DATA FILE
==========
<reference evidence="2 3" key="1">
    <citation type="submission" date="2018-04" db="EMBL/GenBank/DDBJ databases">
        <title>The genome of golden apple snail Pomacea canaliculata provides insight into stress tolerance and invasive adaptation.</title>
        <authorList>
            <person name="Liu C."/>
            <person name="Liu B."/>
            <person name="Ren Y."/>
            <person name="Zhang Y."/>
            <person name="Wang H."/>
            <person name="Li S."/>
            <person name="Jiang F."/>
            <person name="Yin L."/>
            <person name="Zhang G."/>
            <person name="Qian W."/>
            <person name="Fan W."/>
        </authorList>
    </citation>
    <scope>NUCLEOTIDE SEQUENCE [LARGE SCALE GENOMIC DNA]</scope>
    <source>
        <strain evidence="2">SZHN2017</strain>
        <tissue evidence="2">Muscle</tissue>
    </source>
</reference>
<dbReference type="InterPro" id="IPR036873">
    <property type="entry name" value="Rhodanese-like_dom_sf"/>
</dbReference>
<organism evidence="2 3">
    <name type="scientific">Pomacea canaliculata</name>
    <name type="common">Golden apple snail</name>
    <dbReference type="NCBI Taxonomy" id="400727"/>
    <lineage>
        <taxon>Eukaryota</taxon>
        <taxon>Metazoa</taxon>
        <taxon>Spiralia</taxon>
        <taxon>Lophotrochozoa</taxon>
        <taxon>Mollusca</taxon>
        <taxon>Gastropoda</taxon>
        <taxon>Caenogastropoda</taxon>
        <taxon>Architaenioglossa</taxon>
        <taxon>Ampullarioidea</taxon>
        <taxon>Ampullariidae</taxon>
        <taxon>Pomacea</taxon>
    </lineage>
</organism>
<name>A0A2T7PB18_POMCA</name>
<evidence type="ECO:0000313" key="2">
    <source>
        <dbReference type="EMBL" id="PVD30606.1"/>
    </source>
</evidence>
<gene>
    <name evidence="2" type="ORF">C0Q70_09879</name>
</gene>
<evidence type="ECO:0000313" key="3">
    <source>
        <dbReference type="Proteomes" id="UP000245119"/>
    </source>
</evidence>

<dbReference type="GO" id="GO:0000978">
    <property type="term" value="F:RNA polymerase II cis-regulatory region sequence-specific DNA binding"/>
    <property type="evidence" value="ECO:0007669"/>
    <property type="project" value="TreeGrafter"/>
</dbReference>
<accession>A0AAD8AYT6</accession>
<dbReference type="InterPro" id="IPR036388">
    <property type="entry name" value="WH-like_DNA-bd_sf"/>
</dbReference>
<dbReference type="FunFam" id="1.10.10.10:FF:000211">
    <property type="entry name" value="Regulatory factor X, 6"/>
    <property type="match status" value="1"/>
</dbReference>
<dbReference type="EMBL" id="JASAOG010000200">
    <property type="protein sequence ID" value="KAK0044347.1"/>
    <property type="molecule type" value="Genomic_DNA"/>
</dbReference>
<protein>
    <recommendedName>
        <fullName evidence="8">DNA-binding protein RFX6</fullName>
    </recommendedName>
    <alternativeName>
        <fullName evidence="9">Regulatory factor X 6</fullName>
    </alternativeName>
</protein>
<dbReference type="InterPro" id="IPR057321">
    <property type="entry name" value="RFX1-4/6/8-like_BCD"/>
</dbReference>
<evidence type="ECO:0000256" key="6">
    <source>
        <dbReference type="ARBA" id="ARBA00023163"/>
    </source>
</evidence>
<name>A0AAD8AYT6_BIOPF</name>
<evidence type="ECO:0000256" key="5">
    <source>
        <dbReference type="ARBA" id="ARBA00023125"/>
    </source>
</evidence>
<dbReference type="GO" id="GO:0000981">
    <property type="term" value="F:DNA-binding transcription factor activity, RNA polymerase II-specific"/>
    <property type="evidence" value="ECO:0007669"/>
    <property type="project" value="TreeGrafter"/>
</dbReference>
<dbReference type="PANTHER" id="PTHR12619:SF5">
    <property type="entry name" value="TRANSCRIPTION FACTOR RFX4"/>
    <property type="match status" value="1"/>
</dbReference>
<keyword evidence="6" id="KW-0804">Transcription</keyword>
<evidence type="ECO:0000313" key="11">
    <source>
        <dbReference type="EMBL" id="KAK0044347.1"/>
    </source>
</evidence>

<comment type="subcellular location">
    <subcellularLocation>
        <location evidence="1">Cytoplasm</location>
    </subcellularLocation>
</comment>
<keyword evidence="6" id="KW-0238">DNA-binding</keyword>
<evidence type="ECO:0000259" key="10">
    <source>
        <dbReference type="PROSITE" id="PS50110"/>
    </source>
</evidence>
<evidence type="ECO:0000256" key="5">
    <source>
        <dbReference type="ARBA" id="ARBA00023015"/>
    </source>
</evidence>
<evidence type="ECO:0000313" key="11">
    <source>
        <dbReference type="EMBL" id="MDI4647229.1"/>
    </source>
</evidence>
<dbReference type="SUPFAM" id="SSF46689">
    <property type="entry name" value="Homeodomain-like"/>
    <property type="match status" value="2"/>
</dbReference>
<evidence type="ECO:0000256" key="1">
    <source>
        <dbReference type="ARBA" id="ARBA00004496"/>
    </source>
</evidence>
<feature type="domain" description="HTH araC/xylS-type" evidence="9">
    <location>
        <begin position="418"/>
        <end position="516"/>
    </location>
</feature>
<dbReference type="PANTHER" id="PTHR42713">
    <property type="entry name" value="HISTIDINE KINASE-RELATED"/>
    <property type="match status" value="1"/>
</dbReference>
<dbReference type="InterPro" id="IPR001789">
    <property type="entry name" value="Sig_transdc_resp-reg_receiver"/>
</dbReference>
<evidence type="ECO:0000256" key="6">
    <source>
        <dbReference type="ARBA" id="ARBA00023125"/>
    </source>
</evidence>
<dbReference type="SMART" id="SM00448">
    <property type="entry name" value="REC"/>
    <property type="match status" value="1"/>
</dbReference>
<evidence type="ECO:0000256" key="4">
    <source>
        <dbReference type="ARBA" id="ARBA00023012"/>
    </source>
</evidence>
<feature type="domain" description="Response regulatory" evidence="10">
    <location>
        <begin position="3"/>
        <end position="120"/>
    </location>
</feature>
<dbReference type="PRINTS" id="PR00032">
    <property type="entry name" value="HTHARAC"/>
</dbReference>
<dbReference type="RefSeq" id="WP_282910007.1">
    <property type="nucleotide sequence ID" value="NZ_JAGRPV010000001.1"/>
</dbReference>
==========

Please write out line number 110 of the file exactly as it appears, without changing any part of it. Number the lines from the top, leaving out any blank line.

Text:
        <dbReference type="EMBL" id="KAK0044347.1"/>